Recognize similarities and differences in size of objects is a science access point.

 

 

 

 

Sugar cane is Cuba’s biggest crop, so Bath and Body Works vanilla sugar seemed the perfect scent for this week. The students really seemed to like the sweet, yummy aroma!

 

 

 

Recognize one or more external body parts is a science access point.

 

 

 

 

 

FINE MOTOR GROUP

On Wednesday the students made a map of Cuba using puffy paint. Our homemade puffy paint was made with shaving cream, glue, and green paint. We pre-cut the islands out of cereal boxes using a map we downloaded as a guide.

First, the students identified the color of the puffy paint using communication symbols.

Identify objects by one observable property, such as color, is a science access point.

 

 

 

 

 

 

 

The students used foam brushes to apply paint. We found that dabbing the paint rather than spreading it around worked best. When the paint dries it will add a nice texture and 3-dimensional aspect to our project.

 

 

Recognize a change in an object is a science access point.

 

 

 

 

The island was then glued to a piece of blue paper and we added a pre-printed title.

Recognize when an object is added to a situation is a math access point.

 

 

 

 

 

 

 

TA DA!

 

 

 

 

 

 

 

The Republic of Cuba!

 

 

 

 

On Thursday the students made a Cuban flag.

First, the students identified a triangle—-one of the shapes found on the flag.

 

 

 

 

 

Recognize objects with two-dimensional shapes, such as a rectangle is a math access point.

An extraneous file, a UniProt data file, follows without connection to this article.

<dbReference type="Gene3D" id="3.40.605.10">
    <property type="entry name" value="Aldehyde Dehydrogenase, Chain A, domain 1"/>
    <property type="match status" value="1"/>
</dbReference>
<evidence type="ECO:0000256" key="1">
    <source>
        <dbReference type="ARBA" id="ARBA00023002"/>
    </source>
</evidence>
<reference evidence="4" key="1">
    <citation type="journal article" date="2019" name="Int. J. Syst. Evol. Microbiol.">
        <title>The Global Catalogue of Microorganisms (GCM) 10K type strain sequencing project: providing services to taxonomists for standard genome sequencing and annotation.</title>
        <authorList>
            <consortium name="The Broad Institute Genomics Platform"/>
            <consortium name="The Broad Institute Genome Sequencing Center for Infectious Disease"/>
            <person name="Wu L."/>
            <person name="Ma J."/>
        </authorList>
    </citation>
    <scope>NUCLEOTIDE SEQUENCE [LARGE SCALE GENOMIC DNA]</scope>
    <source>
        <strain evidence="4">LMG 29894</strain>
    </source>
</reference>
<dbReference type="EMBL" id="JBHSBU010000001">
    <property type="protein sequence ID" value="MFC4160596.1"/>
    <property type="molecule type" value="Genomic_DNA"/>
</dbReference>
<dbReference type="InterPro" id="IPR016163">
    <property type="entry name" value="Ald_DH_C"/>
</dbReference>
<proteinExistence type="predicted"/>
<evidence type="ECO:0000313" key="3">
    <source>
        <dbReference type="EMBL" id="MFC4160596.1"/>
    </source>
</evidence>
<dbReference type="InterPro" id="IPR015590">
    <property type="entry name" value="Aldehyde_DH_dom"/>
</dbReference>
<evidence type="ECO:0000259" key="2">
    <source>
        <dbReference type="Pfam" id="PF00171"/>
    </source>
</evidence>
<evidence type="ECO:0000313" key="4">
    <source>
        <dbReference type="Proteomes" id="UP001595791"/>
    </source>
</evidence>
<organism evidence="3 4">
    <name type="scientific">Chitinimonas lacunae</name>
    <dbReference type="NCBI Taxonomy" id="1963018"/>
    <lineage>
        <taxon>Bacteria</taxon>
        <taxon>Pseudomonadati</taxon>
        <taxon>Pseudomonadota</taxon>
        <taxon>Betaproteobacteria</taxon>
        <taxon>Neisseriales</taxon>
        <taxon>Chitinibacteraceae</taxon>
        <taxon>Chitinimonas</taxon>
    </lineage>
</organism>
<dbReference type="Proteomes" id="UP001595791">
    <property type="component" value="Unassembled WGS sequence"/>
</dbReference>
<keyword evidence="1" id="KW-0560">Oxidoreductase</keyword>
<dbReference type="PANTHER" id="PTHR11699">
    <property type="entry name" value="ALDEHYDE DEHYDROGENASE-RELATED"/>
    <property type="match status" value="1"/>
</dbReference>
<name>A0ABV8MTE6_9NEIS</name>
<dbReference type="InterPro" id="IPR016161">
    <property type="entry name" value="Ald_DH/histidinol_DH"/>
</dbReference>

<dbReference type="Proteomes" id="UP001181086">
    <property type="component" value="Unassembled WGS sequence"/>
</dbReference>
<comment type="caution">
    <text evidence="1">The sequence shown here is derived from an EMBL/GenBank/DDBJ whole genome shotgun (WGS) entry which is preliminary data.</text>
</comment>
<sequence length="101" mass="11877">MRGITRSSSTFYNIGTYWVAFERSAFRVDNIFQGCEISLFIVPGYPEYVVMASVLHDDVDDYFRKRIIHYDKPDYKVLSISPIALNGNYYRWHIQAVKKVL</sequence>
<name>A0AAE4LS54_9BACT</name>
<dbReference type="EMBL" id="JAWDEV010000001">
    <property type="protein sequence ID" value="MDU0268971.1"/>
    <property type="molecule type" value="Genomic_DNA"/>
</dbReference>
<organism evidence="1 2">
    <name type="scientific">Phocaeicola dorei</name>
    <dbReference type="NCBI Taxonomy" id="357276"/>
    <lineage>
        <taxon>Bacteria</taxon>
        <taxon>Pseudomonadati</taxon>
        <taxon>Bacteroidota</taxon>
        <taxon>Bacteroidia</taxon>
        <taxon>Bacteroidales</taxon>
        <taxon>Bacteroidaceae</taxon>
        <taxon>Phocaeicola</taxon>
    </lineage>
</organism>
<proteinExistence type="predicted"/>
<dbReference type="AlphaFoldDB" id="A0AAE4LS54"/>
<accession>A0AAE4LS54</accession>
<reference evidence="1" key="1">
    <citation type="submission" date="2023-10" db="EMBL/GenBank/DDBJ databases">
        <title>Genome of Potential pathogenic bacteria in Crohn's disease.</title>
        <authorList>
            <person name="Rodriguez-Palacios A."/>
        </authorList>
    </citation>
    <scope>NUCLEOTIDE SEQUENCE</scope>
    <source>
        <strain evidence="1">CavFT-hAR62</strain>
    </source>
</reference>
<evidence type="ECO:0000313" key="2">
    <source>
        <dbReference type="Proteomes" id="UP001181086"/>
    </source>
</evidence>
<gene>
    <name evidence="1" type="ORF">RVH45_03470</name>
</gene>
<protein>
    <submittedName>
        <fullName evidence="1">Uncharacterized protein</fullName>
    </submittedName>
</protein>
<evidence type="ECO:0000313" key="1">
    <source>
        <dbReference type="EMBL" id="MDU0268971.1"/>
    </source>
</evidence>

The students glued a pre-cut star  to a red triangle.

 

 

 

 

 

 

Match one object to a designated space to show one-to-one correspondence is a math access point.

 

 

 

 

 

Then they cut 1 piece of white paper into 2 pieces using standard scissors, paper cutters or switch operated scissors.

 

 

 

 

 

Recognize a change in an object is a science access point.

 

 

 

 

The 2 white strips were glue ACROSS a sheet of blue paper.

Then the triangle was added to the flag.

 

 

 

 

Recognize when an object is added to a situation is a math access point.

 

 

 

 

Ta DA!

Let’s visit Cuba!

 

 

 

 

 

 

 

 

 

 

LANGUAGE GROUP

We decided to make Flan, a dish many Cuban children might like to eat! We used a Jello box mix picked up at the grocery store.

The students used communication symbols to indicate their desire to HELP pour the syrup into small cups.

 

 

 

 

 

We counted out how many cups we needed. There were enough for students AND staff—–of course! 🙂

Associate quantities with number names is a math access point.

 

 

 

 

We found the MIXING BOWL on our communication board and then PUT the dry Flan mix into a mixing bowl.

 

 

 

 

 

Recognize when an object is added to a situation is a math access point.

 

 

 

The students felt the measuring cup containing milk. It was COLD!